We’ve been talking about birth control for about the last month. First we discussed non-procreative sex, then permanent birth control measures, and now we’re going to discuss birth control itself. Birth control is a messy topic for Christians. We have to combine our beliefs on when life begins, the sovereignty of God in our lives, and considerations that our body is a temple of God, that we are stewards of it, and are responsible for anything we put in or on it. I’ve been asked to share my views on birth control and Christian marriage. I’m going to do by best to explain my reasoning and back up the things I say with scripture, but to be clear, these are my views. Each person should be convicted of their own beliefs and be able to reason them, and not to rely on someone else to do it for them. God will hold us all accountable. I believe He is forgiving of errors, but I’m not so sure He’s forgiving of third-partying your relationship with Him. So, study, read the scriptures, pray, and belief what you will, but don’t just go “Oh, I believe what this guy believes”, that won’t help you. I’m going to be as reasoning and logical as I can during this, because that’s how I think about these things. No doubt some will think it makes me cold and calculating. I’m hoping my wife (in purple) can add some balance to the discussion.
When does life begin?
This is a difficult subject for Christians, for two reasons: One, the Bible doesn’t explicitly state “Life begins at” and then give us a nice clear definitive answer. We have to contrast the Creation story (where life began with breath) with God stating He knew us in our mother’s womb.
Now, the two ends of the spectrum are:
- Life begins at conception. Any fertilized egg is life. Thus, any birth control method that has the potential of terminating a fertilized egg is considered murder, and thus morally unacceptable.
- Life begins at birth. Thus, anything up to birth itself is fair game, any form of birth control, even late-term abortions have no moral consequences as it is no different than removing an appendix. It is just another part of the potentially mother’s body.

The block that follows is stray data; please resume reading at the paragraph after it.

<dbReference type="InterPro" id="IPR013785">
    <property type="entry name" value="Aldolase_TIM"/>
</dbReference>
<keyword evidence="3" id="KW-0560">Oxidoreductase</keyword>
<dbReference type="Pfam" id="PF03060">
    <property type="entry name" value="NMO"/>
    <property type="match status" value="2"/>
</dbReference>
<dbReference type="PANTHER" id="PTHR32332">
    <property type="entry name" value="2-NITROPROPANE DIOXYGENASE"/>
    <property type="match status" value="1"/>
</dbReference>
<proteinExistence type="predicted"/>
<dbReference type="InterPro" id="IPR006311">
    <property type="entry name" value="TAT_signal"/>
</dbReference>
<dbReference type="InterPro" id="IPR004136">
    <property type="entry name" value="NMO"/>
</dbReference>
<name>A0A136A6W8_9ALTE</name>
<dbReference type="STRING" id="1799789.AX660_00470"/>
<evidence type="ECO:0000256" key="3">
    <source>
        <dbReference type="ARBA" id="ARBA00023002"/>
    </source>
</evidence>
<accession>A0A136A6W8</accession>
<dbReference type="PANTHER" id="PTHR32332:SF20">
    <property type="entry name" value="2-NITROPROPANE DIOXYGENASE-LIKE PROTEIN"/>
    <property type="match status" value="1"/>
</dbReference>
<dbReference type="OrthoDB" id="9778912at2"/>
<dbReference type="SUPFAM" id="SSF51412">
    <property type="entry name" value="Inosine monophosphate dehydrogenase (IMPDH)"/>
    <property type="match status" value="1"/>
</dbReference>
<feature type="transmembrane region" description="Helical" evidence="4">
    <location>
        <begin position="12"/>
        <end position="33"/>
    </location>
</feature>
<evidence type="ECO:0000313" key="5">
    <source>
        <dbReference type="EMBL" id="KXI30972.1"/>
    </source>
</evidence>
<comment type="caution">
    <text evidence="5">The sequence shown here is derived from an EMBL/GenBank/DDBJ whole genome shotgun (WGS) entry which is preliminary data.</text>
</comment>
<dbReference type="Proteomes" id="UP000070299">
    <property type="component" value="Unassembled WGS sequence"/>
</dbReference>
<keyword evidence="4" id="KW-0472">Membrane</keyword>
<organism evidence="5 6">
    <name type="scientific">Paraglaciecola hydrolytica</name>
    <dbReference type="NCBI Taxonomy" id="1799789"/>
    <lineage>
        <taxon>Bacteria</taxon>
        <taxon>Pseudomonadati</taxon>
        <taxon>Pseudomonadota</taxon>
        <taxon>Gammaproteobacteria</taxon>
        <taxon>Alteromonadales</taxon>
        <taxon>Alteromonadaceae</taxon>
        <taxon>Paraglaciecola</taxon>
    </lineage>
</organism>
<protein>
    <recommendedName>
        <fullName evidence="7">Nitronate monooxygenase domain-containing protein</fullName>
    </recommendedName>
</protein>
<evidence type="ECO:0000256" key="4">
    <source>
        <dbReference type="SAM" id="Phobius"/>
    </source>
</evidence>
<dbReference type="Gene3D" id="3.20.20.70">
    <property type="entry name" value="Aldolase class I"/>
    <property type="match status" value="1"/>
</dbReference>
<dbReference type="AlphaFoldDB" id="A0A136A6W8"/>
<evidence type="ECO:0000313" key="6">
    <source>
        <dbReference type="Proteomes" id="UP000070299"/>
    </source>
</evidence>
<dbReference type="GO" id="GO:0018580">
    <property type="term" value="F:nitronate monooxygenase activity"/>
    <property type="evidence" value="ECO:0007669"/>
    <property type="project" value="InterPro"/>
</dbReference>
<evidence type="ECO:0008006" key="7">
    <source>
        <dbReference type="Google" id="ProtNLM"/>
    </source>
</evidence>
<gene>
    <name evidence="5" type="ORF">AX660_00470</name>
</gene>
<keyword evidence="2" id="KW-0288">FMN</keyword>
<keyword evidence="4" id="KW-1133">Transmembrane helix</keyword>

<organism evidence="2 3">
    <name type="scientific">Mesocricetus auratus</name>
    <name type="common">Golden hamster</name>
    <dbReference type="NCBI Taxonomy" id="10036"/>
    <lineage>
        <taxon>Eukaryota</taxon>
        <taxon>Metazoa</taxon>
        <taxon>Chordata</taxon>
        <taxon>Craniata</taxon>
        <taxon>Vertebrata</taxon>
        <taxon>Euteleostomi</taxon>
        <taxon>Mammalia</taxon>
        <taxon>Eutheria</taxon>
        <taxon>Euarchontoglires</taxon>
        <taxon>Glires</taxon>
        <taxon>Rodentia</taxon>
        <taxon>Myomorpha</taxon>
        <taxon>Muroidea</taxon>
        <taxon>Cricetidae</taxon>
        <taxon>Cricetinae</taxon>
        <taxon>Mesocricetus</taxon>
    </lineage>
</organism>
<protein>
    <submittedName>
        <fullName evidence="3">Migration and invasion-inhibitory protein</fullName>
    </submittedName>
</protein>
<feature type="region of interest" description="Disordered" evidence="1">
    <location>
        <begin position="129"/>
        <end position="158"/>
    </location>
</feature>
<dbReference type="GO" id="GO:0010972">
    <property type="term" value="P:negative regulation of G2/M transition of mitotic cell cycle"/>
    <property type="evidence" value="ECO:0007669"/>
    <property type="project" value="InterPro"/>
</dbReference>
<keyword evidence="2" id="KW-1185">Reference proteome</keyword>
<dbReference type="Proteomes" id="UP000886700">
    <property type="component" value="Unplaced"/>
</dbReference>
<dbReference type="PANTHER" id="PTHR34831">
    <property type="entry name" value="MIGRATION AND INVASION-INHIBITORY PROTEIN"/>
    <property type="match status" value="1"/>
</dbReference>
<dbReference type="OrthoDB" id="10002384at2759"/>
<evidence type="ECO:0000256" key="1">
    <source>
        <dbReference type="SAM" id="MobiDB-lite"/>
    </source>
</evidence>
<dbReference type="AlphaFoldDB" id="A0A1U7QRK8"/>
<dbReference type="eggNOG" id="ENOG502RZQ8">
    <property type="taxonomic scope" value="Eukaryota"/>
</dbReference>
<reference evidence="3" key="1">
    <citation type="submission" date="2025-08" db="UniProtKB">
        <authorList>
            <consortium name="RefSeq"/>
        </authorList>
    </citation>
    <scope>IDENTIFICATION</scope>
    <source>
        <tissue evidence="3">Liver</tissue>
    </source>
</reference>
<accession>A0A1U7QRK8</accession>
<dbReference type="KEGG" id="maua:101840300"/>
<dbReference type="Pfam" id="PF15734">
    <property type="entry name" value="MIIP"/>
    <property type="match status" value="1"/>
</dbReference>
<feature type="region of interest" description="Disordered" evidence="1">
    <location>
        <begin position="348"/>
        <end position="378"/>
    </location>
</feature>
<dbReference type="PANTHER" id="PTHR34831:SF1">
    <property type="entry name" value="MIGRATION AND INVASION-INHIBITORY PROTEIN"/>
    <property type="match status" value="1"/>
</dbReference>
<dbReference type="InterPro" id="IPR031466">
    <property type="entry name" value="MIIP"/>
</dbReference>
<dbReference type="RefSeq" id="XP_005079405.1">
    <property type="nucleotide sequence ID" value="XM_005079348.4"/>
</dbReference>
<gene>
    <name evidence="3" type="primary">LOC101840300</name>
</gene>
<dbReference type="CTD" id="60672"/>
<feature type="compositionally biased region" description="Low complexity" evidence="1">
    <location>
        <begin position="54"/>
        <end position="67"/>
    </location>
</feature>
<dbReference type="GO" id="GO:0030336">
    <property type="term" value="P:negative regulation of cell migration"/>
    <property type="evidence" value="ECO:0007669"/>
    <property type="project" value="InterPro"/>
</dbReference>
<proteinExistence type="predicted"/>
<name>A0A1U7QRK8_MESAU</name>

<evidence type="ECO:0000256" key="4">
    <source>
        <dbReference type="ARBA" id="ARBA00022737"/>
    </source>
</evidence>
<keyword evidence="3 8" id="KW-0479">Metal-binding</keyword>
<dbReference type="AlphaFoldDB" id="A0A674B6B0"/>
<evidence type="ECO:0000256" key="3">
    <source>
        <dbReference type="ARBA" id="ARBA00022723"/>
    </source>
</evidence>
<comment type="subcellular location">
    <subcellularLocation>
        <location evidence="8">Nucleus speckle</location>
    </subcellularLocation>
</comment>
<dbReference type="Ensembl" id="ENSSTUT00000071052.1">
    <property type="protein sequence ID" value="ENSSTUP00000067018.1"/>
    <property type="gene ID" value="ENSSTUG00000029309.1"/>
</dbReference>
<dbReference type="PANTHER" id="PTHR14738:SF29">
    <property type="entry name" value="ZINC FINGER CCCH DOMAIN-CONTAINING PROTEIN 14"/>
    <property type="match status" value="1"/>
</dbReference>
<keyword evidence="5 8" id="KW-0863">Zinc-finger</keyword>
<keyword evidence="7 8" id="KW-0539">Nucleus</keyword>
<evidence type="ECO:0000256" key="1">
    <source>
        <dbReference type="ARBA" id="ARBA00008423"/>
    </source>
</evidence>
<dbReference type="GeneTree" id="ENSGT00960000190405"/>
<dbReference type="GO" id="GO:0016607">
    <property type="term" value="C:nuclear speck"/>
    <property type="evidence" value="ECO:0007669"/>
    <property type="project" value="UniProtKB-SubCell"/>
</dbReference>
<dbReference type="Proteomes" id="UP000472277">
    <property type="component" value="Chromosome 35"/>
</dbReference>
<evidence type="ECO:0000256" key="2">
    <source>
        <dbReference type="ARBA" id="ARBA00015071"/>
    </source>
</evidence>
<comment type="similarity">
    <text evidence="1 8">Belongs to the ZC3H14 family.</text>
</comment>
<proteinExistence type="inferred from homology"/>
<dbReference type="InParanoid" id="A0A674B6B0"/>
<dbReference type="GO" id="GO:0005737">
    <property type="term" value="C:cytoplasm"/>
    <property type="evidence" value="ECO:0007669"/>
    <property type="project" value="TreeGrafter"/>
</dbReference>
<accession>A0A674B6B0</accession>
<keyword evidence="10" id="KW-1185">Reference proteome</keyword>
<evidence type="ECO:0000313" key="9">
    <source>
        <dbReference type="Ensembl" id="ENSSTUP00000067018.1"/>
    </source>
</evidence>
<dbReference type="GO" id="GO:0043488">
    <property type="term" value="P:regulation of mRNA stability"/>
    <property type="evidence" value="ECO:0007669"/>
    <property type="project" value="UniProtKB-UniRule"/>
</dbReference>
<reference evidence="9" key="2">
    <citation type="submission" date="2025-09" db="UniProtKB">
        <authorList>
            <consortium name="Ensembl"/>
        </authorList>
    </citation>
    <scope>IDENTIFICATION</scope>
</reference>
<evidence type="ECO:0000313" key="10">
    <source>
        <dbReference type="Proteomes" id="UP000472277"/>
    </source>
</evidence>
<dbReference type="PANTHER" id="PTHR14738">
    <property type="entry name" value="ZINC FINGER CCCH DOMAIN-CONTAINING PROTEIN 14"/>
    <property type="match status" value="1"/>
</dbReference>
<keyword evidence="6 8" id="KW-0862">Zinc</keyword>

Most people fall somewhere on that spectrum, and a lot of people can’t really define where they fall, or why they believe it. At some nondescript time, this “thing”, this fertilized egg becomes a “person”, a soul. I’m curious how many abortions would stop if we forced ultrasound machines to be present and running at the time of the abortion. I suspect many people find themselves closer to the “life begins at conception” side of the spectrum. Something about seeing a baby move in utero makes it clear that it is alive. It moves independently, responds to stimuli, seems to have a mind of its own. It seems clear it is a soul. For me, I don’t understand how someone could call them not a living being, but only an extension of the “host” body. I have heard of some clinics showing the clients a recorded procedure before they actually do it, and many people changed their minds. I also can not understand how someone can go through with it either.
So, this begs the question of “When is the transition”. When does it become a soul. This is further complicated by the mythology that is prevalent in Christianity that people “have” souls, instead of are souls. Because it brings the question of when does God “create” or “deliver” said soul (depending on your doctrine). Now, my argument is that people are souls, they do not have souls.
“And the LORD God formed man of the dust of the ground, and breathed into his nostrils the breath of life; and man became a living soul.”
– Genesis 2:7
I know some people are going to argue with that, and I could write a whole post on it, and will one day at www.jaydeeblogs.com, but I haven’t had much time to write on theology lately. This blog is my primary ministry.
But, using this theology of a body being a soul, the theology simplifies a bit. I don’t have to worry about some mystical soul being created or delivered at some indeterminate time.
Now, the only verse my wife and I have been able to find in the Bible to clarify when life begins is in Leviticus: